Presentation_1_Everything You Always Wanted to Know About Salmonella Type 1 Fimbriae, but Were Afraid to Ask.pdf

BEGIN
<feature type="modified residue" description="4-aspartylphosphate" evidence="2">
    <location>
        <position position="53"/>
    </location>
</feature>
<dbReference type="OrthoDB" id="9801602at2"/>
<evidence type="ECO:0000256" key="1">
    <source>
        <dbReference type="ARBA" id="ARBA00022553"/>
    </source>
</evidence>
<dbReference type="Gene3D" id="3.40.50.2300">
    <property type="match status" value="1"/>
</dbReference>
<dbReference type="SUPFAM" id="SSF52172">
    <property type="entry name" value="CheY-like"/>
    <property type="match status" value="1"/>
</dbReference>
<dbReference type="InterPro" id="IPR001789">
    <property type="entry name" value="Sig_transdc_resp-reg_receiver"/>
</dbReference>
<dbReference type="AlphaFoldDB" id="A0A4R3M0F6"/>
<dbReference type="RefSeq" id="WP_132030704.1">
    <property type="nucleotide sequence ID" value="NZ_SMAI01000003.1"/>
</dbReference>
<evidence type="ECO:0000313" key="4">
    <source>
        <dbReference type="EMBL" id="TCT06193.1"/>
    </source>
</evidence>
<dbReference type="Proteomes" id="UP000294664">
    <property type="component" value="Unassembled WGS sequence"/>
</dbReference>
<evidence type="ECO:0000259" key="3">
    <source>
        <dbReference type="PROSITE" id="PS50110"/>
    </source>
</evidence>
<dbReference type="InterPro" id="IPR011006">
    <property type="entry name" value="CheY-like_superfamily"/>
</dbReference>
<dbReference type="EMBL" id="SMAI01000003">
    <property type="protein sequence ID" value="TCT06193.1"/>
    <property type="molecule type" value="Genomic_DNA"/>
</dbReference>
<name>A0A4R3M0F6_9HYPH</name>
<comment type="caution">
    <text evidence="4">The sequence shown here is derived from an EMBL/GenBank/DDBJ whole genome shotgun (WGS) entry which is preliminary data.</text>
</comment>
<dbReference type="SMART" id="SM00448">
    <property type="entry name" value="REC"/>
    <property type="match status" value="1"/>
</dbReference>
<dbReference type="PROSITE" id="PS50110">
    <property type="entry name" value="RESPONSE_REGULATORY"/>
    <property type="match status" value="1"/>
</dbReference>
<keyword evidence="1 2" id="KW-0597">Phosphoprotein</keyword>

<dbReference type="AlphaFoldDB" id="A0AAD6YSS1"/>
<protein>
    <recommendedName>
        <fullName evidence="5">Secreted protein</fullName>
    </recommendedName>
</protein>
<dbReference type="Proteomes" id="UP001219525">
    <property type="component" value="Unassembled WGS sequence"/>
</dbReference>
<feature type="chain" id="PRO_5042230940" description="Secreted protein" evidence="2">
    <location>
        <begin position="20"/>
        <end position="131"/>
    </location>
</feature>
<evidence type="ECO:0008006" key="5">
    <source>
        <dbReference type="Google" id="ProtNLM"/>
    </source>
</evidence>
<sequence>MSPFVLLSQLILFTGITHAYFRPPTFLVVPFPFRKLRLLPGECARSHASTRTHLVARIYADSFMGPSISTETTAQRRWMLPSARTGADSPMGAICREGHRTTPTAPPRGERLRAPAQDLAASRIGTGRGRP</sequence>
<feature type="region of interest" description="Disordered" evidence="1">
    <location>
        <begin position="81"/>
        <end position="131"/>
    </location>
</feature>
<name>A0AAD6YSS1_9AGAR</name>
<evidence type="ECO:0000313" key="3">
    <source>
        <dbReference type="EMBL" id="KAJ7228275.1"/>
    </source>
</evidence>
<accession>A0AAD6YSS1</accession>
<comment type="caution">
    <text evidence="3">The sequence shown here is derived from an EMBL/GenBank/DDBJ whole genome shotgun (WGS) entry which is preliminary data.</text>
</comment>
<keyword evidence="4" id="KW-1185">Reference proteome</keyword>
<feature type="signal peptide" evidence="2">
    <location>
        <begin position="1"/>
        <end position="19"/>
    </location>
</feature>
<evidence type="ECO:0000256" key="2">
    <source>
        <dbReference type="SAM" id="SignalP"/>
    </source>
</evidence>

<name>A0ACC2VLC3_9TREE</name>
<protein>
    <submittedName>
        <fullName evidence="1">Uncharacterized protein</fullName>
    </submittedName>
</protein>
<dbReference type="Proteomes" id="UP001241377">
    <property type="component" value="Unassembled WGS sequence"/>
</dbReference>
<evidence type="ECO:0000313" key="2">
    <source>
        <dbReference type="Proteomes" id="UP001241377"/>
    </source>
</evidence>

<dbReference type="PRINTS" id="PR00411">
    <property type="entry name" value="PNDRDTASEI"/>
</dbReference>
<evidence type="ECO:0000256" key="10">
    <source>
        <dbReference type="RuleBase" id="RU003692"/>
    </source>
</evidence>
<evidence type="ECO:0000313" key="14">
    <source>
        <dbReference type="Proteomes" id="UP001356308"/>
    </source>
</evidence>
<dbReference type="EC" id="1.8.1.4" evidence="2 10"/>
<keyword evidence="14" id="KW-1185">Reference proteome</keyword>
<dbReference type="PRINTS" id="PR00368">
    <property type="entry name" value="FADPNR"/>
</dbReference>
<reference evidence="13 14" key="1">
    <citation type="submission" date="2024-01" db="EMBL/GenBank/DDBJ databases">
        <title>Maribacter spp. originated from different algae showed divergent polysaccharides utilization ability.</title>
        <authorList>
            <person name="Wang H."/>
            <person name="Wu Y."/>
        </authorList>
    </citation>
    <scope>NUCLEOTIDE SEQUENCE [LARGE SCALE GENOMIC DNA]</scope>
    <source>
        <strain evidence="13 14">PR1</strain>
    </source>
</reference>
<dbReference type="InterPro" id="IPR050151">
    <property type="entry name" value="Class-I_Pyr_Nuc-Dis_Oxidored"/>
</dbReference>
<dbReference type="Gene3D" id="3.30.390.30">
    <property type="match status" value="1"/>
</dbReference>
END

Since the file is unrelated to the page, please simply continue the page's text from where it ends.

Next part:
Initial attachment to host intestinal mucosa after oral infection is one of the most important stages during bacterial pathogenesis. Adhesive structures, widely present on the bacterial surface, are mainly responsible for the first contact with host cells and of host-pathogen interactions. Among dozens of different bacterial adhesins, type 1 fimbriae (T1F) are one of the most common adhesive organelles in the members of the Enterobacteriaceae family, including Salmonella spp., and are important virulence factors. Those long, thin structures, composed mainly of FimA proteins, are responsible for recognizing and binding high-mannose oligosaccharides, which are carried by various glycoproteins and expressed at the host cell surface, via FimH adhesin, which is presented at the top of T1F. In this review, we discuss investigations into the functions of T1F, from the earliest work published in 1958 to operon organization, organelle structure, T1F biogenesis, and the various functions of T1F in Salmonella-host interactions. We give special attention to regulation of T1F expression and their role in binding of Salmonella to cells, cell lines, organ explants, and other surfaces with emphasis on biofilm formation and discuss T1F role as virulence factors based on work using animal models. We also discuss the importance of allelic variation in fimH to Salmonella pathogenesis, as well as role of FimH in Salmonella host specificity.